Friday, January 06, 2006

Masters of Male Horror

I found my previous posting on movies segueing into television shows i have been watching. Really a different subject, worthy of a separate post... certainly as a result of its “crossover” statues, the Masters of Horror series of “movies” (great marketing idea there) seems a good place to start.

This series had very high production values, you can tell someone’s paying a lot of money here. Makes sense seeing as each “movie” (old fashioned folks would call them episodes) is directed by a different “renowned horror movie director.” That said, the actual plots have often been far inferior to what one finds on The Outer Limits or the old Twilight Zone, and most episodes have left be cold.


For what it’s worth, here are my thoughts on the eight i have seen:

  • Jennifer, by Dario Argento. Misogynist and uninteresting. Argento’s message: when you see a guy trying to kill a woman, don’t try and stop him he probably knows what he’s doing.

  • Chocolate, by Mick Garris. Some interesting ideas (almost Philip K. Dickesque) but it failed to do it for me. Yet another boy-meets-girl-boy-kills-girl tale, with the boy as the sympathetic character. Funny how it always turns out that way.

  • Incident On and Off a Mountain Road, by Don Coscarelli. Now this i liked. Scary serial killer vs. not so helpless woman. Not sure if it’s the right word, but i’ll use it anyway: Coscarelli’s giving us a glimpse of the dialectic of abuse and power, oppression and liberation – though you’re never the same as how you started. Both subtle and not so subtle – the best of the series.

  • Dreams in the Witch House, by Stuart Gordon. Yet another take on men’s anxiety about being found killing women and children. This time the guy’s completely innocent of course – “the witch did it!” – but i mean… really! Not only boring, but transparent.

  • Dance of the Dead, by Tobe Hooper. Now, not only do i enjoy watching Robert Englund (better knows as Freddie who used to live on Elm Street), but i like post-apocalypse settings and punk rock aesthetics. So i really liked this episode. An indictment of “the good folk” who so often turn out to just be “the good volk.” Of course the mother just had to be the bad guy, and this may well be sexist – or am i begging for didactic pablum when i say that? This is the most obviously science fiction episode as such.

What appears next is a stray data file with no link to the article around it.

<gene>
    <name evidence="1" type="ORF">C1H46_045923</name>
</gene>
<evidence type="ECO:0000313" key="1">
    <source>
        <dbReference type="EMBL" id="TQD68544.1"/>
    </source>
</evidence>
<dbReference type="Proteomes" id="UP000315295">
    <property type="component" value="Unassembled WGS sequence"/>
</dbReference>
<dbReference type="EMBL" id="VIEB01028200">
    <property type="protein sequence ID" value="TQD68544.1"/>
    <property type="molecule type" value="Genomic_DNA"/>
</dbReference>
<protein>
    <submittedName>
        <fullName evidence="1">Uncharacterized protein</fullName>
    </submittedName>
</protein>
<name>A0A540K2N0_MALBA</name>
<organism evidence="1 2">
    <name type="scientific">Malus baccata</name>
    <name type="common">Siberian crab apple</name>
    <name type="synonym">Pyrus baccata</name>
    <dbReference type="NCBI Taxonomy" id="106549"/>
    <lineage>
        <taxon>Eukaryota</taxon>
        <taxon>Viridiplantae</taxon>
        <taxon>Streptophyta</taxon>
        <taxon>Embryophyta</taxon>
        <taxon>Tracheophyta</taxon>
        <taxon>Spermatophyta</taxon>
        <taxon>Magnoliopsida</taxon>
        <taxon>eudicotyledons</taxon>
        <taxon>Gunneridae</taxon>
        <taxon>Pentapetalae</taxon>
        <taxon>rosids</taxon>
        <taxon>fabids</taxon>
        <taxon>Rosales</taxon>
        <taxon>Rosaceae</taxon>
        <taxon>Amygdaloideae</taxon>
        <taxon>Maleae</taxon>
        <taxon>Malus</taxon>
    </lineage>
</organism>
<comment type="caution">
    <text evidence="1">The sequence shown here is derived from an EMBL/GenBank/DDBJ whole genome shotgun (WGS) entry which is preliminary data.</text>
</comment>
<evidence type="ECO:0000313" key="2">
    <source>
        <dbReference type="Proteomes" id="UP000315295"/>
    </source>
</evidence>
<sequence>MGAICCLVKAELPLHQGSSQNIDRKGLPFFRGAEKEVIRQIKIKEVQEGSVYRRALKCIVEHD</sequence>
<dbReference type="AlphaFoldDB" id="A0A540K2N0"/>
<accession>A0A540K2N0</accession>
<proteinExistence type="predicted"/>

• Deer Woman, by John Landis. More male fantasies and anxieties, using the mechanism of scary Indian culture to serve up a “monster” more human and likeable than any of the other characters. Unreconstructed racism and misogyny – actually it boggled my mind that there was no ironic twist, because stuff like this works better as satire. Not very interesting to boot.

  • Homecoming, by Joe Dante. Contemporary and relevant – even if (painfully) self-consciously so. Anti-Bush, anti-war, anti-right wing, pro-zombie… while it does risk being compromised by didactic corniness, Dante’s willingness to go the distance with this liberal scream keeps it working. This is the kind of television i would get excited about in high school – and it’s still not bad, i mean i prefer my liberals as zombies anyway…

  • Cigarette Burns, by John Carpenter. Same theme as The Ring, but not nearly as scary. Plot is much more straightforward too, but what do you want Carpenter only had an hour to work with. It’s an interesting idea, and one of the better episodes...

As you can see from the above, misogyny runs like a thread through many of these episodes. I don’t think this is only because each and every episode was directed by a man (the MASTERS of horror), but also because horror – being about anxieties and fears – often dwells on situations supercharged with gender and representations of abuse. What i found interesting is that in several episodes an aspect of the misfortune that befalls our protagonist is that he is accused of killing a woman or child – while we the audience know that if he did so, it’s only because she was really asking for it...

Like i said, men’s anxieties…

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